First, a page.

Bralirwa ready to take on competition - Sven Piederiet

Bralirwa S.A, Rwanda’s premier beverage manufacturer recently celebrated its Golden jubilee. Following the big celebration which was marked with glamour and vision, Bralirwa disclosed a number of new initiatives which will act as a platform for its next leg of journey. In an exclusive interview with The New Time’s Fred Oluoch-Ojiwah, Bralirwa Managing Director Sven Piederiet outlines the key pointers of his company’s future growth prospects.
Bralirwa Managing Director Sven Piederiet
Bralirwa Managing Director Sven Piederiet

Bralirwa S.A, Rwanda’s premier beverage manufacturer recently celebrated its Golden jubilee. Following the big celebration which was marked with glamour and vision, Bralirwa disclosed a number of new initiatives which will act as a platform for its next leg of journey. In an exclusive interview with The New Time’s Fred Oluoch-Ojiwah, Bralirwa Managing Director Sven Piederiet outlines the key pointers of his company’s future growth prospects.

The Golden jubilee was a successful milestone for your company. What is the way forward now that the party is over?

Piederiet: We are back to business. Returns to stakeholders and shareholders are of high importance and we are striving to improve these on a continuous basis. This will be done through achieving our clear mission and objectives.

In achieving these, Bralirwa’s three values come to play. One is passion for quality while we continue bringing enjoyment for life to our consumer, clients and employees and lastly our endless commitment for respect for the people, society, and environment we live in.

Lets talk about competition. Is Bralirwa ready to take on another beer producer locally for instance?

Piederiet: We know for sure that there is indeed a new local competitor out there in the horizon. We are aware that this competitor has completed works for construction of its plant and that their launch is set for this year.

We are thus adequately informed about such dynamics and we are ready for it. It is on top of everybody’s mind here at Bralirwa’s management and staff.

It will make us even more competitive, alert, and committed to our clients and consumers. We are ready to face it and its challenges.

We know that with the entry of a new player naturally competition will heighten in a situation where the new player will shake up the dynamics with our markets.

I believe that the entry of new local or regional competitor is good for the consumer and for the beverage market in general. In the end the consumer will decide which product he prefers. It is our challenge and mission to constantly serve the needs of our consumers.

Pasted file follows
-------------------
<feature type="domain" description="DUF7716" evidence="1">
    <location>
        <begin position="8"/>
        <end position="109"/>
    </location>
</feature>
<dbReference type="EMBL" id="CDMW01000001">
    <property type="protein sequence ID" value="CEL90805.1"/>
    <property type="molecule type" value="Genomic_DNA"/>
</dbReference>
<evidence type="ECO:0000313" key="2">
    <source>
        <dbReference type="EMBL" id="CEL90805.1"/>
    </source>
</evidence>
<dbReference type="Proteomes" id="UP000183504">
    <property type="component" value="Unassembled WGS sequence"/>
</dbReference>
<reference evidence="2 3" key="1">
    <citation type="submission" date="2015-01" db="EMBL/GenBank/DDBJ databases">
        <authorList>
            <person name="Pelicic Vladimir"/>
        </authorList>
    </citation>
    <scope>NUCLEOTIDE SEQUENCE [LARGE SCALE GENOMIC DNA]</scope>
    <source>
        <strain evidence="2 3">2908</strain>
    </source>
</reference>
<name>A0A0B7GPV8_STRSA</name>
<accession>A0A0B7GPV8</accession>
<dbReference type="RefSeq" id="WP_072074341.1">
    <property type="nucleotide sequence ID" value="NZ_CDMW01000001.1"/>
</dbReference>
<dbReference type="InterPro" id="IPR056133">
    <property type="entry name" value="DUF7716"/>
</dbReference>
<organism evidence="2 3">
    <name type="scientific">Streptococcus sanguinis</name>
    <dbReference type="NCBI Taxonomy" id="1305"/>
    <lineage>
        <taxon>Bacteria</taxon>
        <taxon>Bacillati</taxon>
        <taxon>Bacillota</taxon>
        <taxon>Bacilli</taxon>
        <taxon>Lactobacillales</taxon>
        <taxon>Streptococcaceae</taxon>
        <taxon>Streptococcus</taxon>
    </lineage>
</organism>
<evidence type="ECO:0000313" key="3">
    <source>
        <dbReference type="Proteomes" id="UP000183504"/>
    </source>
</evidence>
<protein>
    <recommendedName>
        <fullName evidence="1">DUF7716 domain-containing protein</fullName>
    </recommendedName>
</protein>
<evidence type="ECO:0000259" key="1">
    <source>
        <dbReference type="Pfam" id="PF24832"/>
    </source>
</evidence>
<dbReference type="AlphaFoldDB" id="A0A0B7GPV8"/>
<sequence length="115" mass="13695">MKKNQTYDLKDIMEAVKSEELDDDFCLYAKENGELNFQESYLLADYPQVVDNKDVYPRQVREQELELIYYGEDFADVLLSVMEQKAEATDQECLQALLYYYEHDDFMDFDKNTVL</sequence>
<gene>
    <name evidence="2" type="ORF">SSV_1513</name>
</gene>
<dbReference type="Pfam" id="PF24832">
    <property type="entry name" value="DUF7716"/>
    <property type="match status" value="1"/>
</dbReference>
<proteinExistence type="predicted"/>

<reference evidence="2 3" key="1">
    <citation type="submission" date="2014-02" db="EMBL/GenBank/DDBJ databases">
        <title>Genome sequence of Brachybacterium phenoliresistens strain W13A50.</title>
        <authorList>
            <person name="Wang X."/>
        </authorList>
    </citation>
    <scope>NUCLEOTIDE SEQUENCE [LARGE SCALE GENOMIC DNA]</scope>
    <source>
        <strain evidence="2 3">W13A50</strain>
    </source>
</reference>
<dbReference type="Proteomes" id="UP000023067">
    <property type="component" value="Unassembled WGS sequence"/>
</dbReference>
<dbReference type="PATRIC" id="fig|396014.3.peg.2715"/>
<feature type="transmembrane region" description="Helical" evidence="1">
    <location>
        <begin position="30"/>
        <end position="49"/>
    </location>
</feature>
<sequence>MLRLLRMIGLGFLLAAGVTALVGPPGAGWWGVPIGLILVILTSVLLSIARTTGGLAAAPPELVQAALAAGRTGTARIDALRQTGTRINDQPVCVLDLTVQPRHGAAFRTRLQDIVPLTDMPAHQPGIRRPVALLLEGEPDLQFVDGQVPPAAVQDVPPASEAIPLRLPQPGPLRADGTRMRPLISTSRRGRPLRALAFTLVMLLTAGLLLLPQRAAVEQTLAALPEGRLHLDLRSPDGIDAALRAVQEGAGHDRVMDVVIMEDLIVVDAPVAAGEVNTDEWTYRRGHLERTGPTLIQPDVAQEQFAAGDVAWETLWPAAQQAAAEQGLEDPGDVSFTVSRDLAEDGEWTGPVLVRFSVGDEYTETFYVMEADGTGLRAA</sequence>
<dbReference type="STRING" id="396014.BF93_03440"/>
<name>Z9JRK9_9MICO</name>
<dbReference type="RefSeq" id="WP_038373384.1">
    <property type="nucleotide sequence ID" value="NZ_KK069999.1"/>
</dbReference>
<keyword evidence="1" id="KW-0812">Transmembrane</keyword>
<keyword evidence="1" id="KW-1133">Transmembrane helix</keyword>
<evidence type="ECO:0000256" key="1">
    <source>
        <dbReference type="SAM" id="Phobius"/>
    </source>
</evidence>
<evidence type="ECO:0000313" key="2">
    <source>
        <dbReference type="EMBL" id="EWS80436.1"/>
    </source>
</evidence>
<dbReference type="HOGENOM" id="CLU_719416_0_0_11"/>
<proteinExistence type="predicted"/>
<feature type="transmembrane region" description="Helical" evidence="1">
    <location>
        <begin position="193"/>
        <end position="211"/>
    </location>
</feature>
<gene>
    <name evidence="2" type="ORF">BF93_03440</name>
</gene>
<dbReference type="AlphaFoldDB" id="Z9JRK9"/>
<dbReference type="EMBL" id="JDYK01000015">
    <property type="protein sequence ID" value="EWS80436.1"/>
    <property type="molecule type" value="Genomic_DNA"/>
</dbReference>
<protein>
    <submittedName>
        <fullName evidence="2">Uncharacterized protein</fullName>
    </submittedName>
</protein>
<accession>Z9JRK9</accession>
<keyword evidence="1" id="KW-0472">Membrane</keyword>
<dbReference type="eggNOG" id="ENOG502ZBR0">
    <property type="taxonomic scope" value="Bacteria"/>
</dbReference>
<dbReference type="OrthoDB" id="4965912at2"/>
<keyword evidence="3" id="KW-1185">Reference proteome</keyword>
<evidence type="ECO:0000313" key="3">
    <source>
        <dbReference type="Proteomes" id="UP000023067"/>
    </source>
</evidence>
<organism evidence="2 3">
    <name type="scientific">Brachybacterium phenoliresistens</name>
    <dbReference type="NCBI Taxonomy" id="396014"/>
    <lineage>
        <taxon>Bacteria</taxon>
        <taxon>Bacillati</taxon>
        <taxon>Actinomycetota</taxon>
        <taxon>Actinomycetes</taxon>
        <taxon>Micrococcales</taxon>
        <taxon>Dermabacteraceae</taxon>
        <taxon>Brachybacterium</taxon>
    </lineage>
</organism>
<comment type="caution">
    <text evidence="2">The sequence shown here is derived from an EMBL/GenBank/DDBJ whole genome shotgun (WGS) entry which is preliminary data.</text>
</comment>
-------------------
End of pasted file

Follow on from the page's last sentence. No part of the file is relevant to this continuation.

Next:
You had announced that Bralirwa is set to spread its wings to the EAC Market. How concrete are these plans?

Piederiet: Today, Bralirwa is exporting beer and soft drinks to Eastern Congo and Southern Uganda. As always we are constantly monitoring the opportunities to export our products to the region. With the start of the EAC, new opportunities will certainly arise.

However, it should be realised that high costs of transportation in the region, local brand loyalty, and the use of returnable bottle system somewhat limit the opportunities.

Hence, our plans will be focusing on selective market opportunities using appropriate products existent within our huge family of offerings. It will thus be a selective process of using selective products. It is not going to be a blanket marketing operation.

This expansion programme will ensure that in the spirit of competition Bralirwa will clash with East African Breweries Limited, the regional beer giant. Can you really take on EABL?

Piederiet: We will only venture in areas with unique opportunities to Bralirwa using the strength of our high quality portfolio. In this I have to point out that we will have to be smart by identifying the right products using the right partners.

We have noticed that some of our brands already have a certain appeal to consumers in the region.

If so then it will be like a cat taking on a lion. So what strategy will you use to upstage the lion? Will we see a David and Goliath kind of strategy on a likely warfare between the two entities?

Piederiet: We certainly don’t envisage a head-on confrontation with regional competitors. As I mentioned before, we will focus on selective opportunities using the strength of specific brands in our portfolio. Of course we have to focus on cost-efficiency to be able to compete regionally.

Best practices of our major shareholder Heineken will help us to make our operations efficient.

For instance, we will closely look at our fundamentals at consumer level and the cost efficiency of our value chains. We have to cut down further on costs by championing least cost options.

In this we will have to leverage our strengths in order to compete. We shall jealously take care of our backyard in order to use such strengths to forge a bridgehead to compete regionally.